What I mean is the judge just deprived the prosecution of a possible mistrial. The prosecution didn’t object when the question was asked and now got the instruction they asked for, so they have no ground for mistrial and have to proceed. The judge may be thinking this thing is going the defense’s way and I don’t want there to be any ground for a second trial.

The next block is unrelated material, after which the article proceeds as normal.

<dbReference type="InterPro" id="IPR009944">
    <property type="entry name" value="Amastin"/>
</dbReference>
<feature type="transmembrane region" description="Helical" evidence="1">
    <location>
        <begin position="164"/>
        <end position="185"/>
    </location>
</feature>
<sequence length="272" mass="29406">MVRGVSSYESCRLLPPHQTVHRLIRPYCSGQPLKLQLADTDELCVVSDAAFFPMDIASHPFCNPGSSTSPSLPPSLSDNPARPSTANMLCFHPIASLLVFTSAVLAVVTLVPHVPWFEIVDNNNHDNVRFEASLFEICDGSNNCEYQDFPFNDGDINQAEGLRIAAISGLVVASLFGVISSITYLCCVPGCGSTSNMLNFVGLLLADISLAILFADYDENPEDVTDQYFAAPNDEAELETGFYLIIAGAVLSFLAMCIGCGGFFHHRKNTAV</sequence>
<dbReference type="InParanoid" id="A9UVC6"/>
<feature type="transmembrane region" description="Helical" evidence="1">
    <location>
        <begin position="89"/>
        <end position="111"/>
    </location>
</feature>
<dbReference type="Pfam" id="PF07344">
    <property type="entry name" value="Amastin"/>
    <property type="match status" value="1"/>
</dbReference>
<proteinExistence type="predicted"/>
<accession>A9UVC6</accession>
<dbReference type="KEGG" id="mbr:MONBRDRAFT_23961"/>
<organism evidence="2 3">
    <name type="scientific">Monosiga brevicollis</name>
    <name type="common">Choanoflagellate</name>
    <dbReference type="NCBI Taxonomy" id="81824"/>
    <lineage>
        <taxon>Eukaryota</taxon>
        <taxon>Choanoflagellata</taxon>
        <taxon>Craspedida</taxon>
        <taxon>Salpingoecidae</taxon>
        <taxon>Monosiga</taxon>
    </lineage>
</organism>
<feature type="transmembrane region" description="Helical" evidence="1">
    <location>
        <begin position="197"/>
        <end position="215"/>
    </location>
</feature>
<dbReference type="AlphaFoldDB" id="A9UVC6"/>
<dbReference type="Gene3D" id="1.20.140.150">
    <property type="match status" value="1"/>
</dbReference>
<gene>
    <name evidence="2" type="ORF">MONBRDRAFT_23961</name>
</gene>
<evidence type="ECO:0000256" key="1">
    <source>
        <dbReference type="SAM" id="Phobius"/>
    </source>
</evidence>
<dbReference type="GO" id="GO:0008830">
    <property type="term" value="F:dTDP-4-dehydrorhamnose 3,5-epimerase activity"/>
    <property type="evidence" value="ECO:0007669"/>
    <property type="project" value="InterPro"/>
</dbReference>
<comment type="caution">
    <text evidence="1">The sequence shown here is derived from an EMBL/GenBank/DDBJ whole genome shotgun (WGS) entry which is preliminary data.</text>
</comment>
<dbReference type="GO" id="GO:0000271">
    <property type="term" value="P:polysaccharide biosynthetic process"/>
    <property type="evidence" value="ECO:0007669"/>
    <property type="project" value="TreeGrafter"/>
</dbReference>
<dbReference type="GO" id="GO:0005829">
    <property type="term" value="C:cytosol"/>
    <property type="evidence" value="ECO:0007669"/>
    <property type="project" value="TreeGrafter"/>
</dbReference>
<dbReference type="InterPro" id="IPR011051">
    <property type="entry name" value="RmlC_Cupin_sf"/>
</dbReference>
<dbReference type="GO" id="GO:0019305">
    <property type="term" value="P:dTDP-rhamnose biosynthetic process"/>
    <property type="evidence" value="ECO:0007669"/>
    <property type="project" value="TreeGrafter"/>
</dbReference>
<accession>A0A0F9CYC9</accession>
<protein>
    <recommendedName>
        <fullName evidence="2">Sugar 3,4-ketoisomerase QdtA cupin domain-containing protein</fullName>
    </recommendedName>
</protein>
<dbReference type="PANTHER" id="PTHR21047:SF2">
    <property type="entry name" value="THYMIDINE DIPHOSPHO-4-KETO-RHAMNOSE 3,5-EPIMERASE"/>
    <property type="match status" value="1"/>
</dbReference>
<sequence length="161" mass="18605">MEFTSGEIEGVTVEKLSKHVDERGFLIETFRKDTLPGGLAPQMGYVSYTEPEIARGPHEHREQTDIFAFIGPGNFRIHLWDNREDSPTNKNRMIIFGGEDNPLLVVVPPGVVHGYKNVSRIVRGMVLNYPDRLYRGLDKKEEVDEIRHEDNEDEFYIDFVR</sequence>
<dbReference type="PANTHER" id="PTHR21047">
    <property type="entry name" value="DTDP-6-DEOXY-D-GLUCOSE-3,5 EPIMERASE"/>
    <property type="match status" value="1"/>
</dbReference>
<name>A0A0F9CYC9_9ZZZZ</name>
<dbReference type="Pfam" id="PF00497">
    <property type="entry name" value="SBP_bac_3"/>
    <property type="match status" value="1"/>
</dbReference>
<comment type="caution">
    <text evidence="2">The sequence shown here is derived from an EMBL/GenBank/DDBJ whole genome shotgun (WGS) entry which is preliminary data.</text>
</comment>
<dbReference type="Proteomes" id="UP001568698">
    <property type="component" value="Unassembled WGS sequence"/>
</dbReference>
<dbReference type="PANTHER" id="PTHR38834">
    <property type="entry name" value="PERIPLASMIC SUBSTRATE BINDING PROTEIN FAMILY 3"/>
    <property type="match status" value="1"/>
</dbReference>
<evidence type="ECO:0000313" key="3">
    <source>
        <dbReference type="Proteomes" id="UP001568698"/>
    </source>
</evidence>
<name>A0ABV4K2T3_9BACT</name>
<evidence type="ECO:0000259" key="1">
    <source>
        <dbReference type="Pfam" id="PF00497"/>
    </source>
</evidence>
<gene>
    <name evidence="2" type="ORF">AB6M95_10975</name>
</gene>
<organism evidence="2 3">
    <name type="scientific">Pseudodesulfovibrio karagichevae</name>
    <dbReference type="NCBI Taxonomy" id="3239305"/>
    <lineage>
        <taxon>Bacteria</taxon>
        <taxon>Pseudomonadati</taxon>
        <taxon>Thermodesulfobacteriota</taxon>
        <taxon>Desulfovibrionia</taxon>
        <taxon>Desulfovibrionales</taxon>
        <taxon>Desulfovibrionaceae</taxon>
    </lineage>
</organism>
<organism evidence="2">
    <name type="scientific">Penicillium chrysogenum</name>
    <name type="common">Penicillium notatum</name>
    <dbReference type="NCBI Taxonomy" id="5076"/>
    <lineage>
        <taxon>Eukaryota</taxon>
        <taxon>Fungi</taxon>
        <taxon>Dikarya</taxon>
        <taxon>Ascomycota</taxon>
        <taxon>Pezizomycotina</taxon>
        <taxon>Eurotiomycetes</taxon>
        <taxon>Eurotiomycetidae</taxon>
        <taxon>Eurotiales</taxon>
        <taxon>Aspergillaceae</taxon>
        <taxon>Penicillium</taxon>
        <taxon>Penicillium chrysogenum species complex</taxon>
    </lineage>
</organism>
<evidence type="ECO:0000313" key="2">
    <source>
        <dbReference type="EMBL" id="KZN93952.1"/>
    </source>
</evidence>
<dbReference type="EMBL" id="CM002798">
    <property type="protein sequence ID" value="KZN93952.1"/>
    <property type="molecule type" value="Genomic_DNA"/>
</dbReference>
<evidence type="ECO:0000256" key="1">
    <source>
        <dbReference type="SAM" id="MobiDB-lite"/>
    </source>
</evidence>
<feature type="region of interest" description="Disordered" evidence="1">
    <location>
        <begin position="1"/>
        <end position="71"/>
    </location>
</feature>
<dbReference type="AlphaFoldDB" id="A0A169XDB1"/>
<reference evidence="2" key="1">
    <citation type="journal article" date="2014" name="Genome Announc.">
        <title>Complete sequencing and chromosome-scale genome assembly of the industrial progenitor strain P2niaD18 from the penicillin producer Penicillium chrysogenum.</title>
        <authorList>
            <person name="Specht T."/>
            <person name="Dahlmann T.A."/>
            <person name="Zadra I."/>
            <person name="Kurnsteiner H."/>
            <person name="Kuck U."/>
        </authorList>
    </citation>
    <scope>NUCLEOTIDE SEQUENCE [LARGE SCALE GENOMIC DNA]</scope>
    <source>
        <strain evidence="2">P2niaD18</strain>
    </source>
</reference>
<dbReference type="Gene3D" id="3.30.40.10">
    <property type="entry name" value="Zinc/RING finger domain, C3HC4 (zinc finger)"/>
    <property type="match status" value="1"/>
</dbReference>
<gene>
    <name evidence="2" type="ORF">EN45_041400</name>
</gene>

It’s up to the state to tell the judge what remedy it wants. The state was entitled to mistrial on the spot, and it did not ask for one. As you point out, this basis for mistrial is lost for good. Use it or lose it.